Posted by: Soronel Haetir | May 16, 2017 11:03:53 PM

Let's look at the question from the perspective of your classic article "Conceptualizing Blakely. "

In the article you write "The offense characteristic/offender characteristic distinction informs the Sixth Amendment jury trial right. ". We are clearly talking about an offender characteristic.

I don't know the Tennessee sentencing scheme but it sounds like the appropriate sentence is affected by "aggravating factors". And mitigating factors probably. That is how it is in NC. The bill makes defendants immigration status an aggravating factor.

So, i would suggest that immigration status cannot be used to increase sentence above the "Blakely maximum". But it can be used to offset mitigating factors to prevent the sentence from being lowered.

US v Alleyene makes clear a fact which increases potential sentence above the level allowed by conviction of the core crime is an element of a new greater crime. Offender characteristics cannot be elements of a crime but they can be sentencing factors.

Suppose, to make things simple, a statute says if conviction of a crime calls for an eight year sentence unless there is an aggravating factor which outweighs mitigating factors and then it carries ten years. If mitigating factors outweigh aggravating then sentence is six years.

So my off the cuff answer is "it depends upon if the status is being used as an element of crime or a sentencing factor to prevent s lower sentence.

Your article was written before Alleyene. But your premise was prescient nevertheless.


Posted by: Bruce Cunningham | May 16, 2017 11:39:43 PM

Bruce, thanks for the cites/praise, but of course Blakely et al line of Sixth Amendment cases only concerns the procedures used to establish any particular fact/factor that impacts the range of available sentences. I think some are claiming that, regardless of the procedures used to prove up current and past immigration status/actions, a state cannot ever substantively use current and past immigration status/actions as an aggravating sentencing factor.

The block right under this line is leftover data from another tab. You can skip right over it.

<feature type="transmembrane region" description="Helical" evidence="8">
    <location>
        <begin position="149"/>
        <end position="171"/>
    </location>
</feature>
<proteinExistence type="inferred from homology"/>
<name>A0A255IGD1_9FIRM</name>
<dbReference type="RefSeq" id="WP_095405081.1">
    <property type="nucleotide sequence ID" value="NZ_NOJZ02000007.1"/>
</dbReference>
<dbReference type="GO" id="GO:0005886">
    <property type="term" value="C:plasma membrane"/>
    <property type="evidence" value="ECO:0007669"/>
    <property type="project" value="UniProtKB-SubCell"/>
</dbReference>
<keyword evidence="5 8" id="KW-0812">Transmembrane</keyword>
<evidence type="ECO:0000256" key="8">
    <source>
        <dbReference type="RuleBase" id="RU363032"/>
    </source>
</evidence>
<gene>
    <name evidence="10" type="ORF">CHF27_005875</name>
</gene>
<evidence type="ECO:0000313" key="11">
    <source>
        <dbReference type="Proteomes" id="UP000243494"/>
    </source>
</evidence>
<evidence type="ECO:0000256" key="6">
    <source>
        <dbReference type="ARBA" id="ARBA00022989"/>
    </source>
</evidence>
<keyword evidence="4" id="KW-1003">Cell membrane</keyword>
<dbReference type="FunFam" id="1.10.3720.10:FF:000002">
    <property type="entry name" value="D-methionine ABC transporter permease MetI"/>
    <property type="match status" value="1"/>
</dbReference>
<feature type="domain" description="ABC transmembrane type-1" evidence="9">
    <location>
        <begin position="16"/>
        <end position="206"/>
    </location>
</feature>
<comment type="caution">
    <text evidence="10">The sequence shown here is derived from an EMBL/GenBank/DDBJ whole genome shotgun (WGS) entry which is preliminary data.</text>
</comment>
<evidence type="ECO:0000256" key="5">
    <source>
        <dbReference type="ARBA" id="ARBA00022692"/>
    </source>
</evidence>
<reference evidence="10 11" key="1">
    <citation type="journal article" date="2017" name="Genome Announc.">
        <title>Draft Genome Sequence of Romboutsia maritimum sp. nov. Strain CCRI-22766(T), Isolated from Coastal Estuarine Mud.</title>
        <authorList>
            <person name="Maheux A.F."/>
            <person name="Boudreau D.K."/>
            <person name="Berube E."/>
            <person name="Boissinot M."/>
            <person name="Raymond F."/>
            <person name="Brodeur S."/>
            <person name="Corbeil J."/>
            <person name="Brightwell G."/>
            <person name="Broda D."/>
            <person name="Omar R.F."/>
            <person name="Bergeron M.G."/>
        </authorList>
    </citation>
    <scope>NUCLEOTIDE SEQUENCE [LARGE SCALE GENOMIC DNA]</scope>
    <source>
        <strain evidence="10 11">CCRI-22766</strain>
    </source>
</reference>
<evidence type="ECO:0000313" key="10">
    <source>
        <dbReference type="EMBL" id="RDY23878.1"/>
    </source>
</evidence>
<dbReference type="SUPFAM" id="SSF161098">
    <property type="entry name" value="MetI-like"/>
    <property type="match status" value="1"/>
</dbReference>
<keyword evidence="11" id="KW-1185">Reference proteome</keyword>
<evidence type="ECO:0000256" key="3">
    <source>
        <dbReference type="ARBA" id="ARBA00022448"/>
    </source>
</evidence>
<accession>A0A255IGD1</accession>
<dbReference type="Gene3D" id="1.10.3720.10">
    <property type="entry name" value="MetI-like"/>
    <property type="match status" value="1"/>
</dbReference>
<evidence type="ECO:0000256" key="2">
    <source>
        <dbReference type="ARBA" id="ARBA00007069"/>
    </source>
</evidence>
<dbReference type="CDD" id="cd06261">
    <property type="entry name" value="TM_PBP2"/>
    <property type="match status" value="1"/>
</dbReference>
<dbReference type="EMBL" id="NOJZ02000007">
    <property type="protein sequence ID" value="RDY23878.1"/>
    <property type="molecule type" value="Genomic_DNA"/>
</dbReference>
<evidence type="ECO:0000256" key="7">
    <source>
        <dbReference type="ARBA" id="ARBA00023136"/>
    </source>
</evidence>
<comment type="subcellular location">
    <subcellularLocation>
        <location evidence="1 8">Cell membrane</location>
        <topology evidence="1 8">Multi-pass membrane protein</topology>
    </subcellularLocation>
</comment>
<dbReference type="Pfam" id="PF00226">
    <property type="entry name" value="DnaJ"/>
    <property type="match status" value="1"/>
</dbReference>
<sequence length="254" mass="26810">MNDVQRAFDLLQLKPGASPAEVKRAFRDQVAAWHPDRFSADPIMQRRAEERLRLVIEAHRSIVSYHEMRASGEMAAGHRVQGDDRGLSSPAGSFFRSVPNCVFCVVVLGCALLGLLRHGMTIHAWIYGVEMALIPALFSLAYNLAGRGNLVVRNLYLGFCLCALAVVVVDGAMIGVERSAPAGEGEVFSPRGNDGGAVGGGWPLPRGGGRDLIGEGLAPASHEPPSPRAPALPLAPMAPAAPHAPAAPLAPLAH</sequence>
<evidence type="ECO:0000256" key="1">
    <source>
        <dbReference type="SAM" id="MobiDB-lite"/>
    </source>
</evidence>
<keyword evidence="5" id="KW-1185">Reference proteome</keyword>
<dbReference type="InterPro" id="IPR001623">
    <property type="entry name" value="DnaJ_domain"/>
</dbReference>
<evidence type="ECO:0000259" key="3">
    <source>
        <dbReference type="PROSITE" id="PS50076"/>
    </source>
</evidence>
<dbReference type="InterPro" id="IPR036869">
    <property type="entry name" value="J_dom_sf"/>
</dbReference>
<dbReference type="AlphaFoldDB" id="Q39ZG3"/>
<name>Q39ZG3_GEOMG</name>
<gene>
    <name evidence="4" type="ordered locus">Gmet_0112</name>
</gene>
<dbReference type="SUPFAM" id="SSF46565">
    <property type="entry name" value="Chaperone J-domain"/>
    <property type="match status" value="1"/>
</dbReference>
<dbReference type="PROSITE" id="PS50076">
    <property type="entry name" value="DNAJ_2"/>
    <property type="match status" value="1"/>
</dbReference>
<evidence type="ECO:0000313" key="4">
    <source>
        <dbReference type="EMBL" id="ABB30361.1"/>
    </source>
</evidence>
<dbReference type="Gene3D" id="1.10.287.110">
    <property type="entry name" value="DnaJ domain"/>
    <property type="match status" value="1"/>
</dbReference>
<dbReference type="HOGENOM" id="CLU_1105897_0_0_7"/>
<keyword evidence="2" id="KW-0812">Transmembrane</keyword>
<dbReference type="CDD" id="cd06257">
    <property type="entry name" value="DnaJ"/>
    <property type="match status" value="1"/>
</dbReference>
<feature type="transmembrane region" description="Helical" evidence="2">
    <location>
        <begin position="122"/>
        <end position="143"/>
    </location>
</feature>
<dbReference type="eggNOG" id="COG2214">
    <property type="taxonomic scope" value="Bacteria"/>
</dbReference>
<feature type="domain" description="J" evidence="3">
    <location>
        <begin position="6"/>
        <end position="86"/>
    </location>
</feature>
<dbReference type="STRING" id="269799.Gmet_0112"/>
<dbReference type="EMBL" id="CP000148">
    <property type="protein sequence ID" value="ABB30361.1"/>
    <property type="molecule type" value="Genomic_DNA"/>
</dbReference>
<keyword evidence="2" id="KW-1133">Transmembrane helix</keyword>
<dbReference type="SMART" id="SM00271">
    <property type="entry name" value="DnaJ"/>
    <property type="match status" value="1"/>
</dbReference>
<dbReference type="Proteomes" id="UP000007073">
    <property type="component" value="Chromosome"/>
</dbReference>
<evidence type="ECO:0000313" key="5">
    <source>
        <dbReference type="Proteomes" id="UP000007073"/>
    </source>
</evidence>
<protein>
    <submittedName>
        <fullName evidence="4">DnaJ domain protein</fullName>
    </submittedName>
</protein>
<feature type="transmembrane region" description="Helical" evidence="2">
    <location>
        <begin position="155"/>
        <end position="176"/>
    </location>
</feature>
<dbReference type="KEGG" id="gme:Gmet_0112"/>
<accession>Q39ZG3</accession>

Posted by: Doug B. | May 17, 2017 7:16:57 AM

Doug, I don't think that Apprendi/Blakely established a "procedure" as much as they define what a crime is.

Thomas in Alleyene writes, "the core crime and the fact triggering the mandatory minimum sentence together CONSTITUTE A NEW, AGGRAVATED CRIME."

In other words, in my opinion, Apprendi/Blakely has nothing to do with sentencing factors. They deal only with defining what a crime is. there is already a procedure in place to try people for committing crimes, a jury trial.


Posted by: bruce cunningham | May 17, 2017 9:41:55 AM

I certainly read the critic's statements as being equally applicable to a state using immigration status as an offense factor (proven to a jury BRD) as to being part of the sentencing mix.

Posted by: Soronel Haetir | May 17, 2017 9:52:04 AM

Soronel, with all due respect, I think "immigration status" is an Offender factor, not an Offense factor. Those are two entirely different things.


Posted by: bruce cunningham | May 17, 2017 10:08:00 AM

If I am understanding the factor, it seems to resemble the federal offense for illegal re-entry after deportation. Clearly as a general offender character characteristic, the commission of uncharged offenses has traditionally been something that judges can consider in sentencing.

To the extent that there is a specific punishment consequence (i.e. additional points for illegal re-entry that would not apply to other prior offenses), there may be an argument under the two recent Supreme Court cases out of Arizona that such additional punishment for immigration offenses enters into a field that Congress has preempted. It's been a while since I have read the two cases and -- like most criminal practitioners -- federal preemption is not something that I spend a lot of time worrying about.

Posted by: tmm | May 17, 2017 10:54:49 AM

Actually, after thinking about it some I could see a decent argument for it being preempted if a state did in fact try and make it part of an offense:

Whoever having been deported and then re-enters the country without authorization and then commits any other felony is guilty of an offense of a severity one level greater than the base felony.

I could also see such an offense running into proof problems, I could both see the feds not wanting to play along and also there might be negative proof issues (i.e. "you can't prove a negative" and you can't turn an offense element around on the defendant).

Posted by: Soronel Haetir | May 18, 2017 12:46:07 AM